Who would have thunk that you could be baptized by a rain storm and saved every day? That’s Anabaptist alright- but I like it!
Garrison Keillor read the following poem by Gary Young yesterday on The Writer’s Almanac, and I thought it was really beautiful- not just for its imagery, but for how it weaves the act of redemption into the very fabric of creation.
My sense is this kind of prioritizing of redemption over creation also happens in the comments our politicians and public figures make, too. Take Rick Santorum commenting the other day that he is “praying for” controversial gay radio host Dan Savage. If Santorum really is praying for Dan Savage, (as opposed to cynically throwing a bone to people of faith) I applaud him. (That Santorum felt it his duty to announce this publicly may be a different story.) Santorum went on to say that Savage “obviously had some serious issues.” The implication? That because Santorum had been redeemed, Santorum- in contrast to Savage, who had not been redeemed, at least according to Santorum’s standards- did not have issues. Redemption over and against creation, with the result being a belittling of creation.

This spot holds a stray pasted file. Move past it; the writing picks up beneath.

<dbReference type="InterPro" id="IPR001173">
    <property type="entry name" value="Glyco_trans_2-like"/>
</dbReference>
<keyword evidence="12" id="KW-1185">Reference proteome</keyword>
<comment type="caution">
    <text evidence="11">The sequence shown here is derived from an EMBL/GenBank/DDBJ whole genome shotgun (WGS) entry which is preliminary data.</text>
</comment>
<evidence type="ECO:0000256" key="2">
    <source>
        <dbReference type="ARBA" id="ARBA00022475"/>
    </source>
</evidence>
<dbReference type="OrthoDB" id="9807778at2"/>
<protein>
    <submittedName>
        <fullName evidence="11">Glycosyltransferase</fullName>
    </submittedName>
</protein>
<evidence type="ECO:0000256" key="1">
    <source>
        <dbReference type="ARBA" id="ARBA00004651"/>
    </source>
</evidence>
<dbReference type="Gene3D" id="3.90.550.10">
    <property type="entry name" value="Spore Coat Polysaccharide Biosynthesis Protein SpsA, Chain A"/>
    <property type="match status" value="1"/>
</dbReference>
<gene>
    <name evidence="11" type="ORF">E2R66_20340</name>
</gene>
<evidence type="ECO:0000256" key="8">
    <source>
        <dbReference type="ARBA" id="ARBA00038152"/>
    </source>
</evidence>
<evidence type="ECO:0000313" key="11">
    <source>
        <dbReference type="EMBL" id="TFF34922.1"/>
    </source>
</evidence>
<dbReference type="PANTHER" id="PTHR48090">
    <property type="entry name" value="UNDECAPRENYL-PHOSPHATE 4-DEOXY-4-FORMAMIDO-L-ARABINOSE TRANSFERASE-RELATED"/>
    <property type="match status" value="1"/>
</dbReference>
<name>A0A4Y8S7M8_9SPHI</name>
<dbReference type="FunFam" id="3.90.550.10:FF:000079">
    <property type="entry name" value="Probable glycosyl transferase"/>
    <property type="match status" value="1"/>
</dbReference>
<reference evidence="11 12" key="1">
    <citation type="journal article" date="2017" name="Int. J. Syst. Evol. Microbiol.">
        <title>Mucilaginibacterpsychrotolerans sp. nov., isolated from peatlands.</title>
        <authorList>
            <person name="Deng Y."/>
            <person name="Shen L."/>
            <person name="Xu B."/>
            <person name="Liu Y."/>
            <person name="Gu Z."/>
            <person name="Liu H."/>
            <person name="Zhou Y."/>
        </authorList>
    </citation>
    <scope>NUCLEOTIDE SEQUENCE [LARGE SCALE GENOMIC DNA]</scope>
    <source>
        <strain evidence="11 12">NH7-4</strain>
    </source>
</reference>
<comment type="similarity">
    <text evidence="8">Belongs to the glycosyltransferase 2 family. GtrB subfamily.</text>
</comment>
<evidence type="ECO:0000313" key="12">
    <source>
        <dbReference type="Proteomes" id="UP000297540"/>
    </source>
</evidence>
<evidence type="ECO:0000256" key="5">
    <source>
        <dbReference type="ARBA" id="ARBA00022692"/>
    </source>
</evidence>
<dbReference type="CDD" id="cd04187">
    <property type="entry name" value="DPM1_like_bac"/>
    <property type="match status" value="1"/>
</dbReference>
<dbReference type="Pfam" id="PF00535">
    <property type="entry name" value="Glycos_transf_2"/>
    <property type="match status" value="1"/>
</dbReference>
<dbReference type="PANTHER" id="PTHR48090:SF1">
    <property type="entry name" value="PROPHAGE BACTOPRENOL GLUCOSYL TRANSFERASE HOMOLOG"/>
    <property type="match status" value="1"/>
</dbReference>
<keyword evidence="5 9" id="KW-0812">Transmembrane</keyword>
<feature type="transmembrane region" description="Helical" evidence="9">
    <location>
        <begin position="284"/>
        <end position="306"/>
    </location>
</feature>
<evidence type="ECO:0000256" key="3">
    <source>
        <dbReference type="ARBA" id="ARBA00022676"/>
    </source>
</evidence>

All of this to say in a long-winded sort of way…I’m grateful to Gary Young for showing in the form of a poem how creation and redemption can stay married as two equally important partners in the mission of God.
In the heat of late afternoon…
by Gary Young
In the heat of late afternoon, lightning streaks from a nearly
cloudless sky to the top of the far mesa. At dusk, the whole south
end of the valley blazes as the clouds turn incandescent with
some distant strike. There is a constant congress here between
the earth and the sky. This afternoon a thunderstorm crossed the
valley. One moment the ground was dry, and the next there were
torrents running down the hillsides and arroyos. A quarter-mile off
I could see a downpour bouncing off the sage and the fine clay
soil. I could see the rain approach, and then it hit, drenching me,
and moved on. Ten minutes later I was dry. The rain comes from
heaven, and we are cleansed by it. Suddenly the meaning of baptism
is clear to me: you can begin again, and we are saved every day.